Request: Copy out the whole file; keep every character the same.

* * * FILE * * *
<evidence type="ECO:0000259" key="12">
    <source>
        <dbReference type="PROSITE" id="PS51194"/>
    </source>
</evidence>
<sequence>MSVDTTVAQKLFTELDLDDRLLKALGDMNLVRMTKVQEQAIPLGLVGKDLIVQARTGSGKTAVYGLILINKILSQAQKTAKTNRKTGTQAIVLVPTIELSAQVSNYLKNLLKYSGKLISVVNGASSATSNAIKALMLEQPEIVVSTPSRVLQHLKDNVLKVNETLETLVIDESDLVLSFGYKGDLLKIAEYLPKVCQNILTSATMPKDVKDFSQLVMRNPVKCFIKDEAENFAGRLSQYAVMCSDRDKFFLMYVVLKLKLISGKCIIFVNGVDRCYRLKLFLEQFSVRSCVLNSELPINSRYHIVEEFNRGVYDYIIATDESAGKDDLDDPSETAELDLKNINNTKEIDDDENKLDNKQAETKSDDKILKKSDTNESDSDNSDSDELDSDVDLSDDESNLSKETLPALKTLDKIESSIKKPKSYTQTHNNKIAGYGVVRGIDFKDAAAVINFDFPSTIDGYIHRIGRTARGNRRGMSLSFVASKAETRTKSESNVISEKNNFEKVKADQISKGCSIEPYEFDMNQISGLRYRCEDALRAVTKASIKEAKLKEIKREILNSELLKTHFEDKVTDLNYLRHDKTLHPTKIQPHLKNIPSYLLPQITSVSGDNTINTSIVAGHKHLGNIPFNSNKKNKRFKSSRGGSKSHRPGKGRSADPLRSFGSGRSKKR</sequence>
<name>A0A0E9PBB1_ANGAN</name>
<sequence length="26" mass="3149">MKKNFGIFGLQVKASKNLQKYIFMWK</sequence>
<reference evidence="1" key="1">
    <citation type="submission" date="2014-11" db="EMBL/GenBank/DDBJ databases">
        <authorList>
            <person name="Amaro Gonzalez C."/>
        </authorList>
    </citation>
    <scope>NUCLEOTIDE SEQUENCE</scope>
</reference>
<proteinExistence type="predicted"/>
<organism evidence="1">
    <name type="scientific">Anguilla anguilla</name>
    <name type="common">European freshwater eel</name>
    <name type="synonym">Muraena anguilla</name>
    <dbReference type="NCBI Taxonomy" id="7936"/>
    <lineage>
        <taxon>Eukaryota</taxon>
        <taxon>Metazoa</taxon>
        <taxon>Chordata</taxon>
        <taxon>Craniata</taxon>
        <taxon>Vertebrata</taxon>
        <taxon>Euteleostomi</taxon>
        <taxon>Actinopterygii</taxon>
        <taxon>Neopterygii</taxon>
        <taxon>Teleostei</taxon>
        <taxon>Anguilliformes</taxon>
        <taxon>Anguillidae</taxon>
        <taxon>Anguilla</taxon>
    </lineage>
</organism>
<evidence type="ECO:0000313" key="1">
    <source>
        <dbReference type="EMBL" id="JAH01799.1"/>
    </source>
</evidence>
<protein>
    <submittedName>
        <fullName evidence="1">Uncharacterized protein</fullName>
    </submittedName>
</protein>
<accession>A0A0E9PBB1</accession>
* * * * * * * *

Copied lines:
<evidence type="ECO:0000259" key="12">
    <source>
        <dbReference type="PROSITE" id="PS51194"/>
    </source>
</evidence>
<sequence>MSVDTTVAQKLFTELDLDDRLLKALGDMNLVRMTKVQEQAIPLGLVGKDLIVQARTGSGKTAVYGLILINKILSQAQKTAKTNRKTGTQAIVLVPTIELSAQVSNYLKNLLKYSGKLISVVNGASSATSNAIKALMLEQPEIVVSTPSRVLQHLKDNVLKVNETLETLVIDESDLVLSFGYKGDLLKIAEYLPKVCQNILTSATMPKDVKDFSQLVMRNPVKCFIKDEAENFAGRLSQYAVMCSDRDKFFLMYVVLKLKLISGKCIIFVNGVDRCYRLKLFLEQFSVRSCVLNSELPINSRYHIVEEFNRGVYDYIIATDESAGKDDLDDPSETAELDLKNINNTKEIDDDENKLDNKQAETKSDDKILKKSDTNESDSDNSDSDELDSDVDLSDDESNLSKETLPALKTLDKIESSIKKPKSYTQTHNNKIAGYGVVRGIDFKDAAAVINFDFPSTIDGYIHRIGRTARGNRRGMSLSFVASKAETRTKSESNVISEKNNFEKVKADQISKGCSIEPYEFDMNQISGLRYRCEDALRAVTKASIKEAKLKEIKREILNSELLKTHFEDKVTDLNYLRHDKTLHPTKIQPHLKNIPSYLLPQITSVSGDNTINTSIVAGHKHLGNIPFNSNKKNKRFKSSRGGSKSHRPGKGRSADPLRSFGSGRSKKR</sequence>
<name>A0A0E9PBB1_ANGAN</name>
<sequence length="26" mass="3149">MKKNFGIFGLQVKASKNLQKYIFMWK</sequence>
<reference evidence="1" key="1">
    <citation type="submission" date="2014-11" db="EMBL/GenBank/DDBJ databases">
        <authorList>
            <person name="Amaro Gonzalez C."/>
        </authorList>
    </citation>
    <scope>NUCLEOTIDE SEQUENCE</scope>
</reference>
<proteinExistence type="predicted"/>
<organism evidence="1">
    <name type="scientific">Anguilla anguilla</name>
    <name type="common">European freshwater eel</name>
    <name type="synonym">Muraena anguilla</name>
    <dbReference type="NCBI Taxonomy" id="7936"/>
    <lineage>
        <taxon>Eukaryota</taxon>
        <taxon>Metazoa</taxon>
        <taxon>Chordata</taxon>
        <taxon>Craniata</taxon>
        <taxon>Vertebrata</taxon>
        <taxon>Euteleostomi</taxon>
        <taxon>Actinopterygii</taxon>
        <taxon>Neopterygii</taxon>
        <taxon>Teleostei</taxon>
        <taxon>Anguilliformes</taxon>
        <taxon>Anguillidae</taxon>
        <taxon>Anguilla</taxon>
    </lineage>
</organism>
<evidence type="ECO:0000313" key="1">
    <source>
        <dbReference type="EMBL" id="JAH01799.1"/>
    </source>
</evidence>
<protein>
    <submittedName>
        <fullName evidence="1">Uncharacterized protein</fullName>
    </submittedName>
</protein>
<accession>A0A0E9PBB1</accession>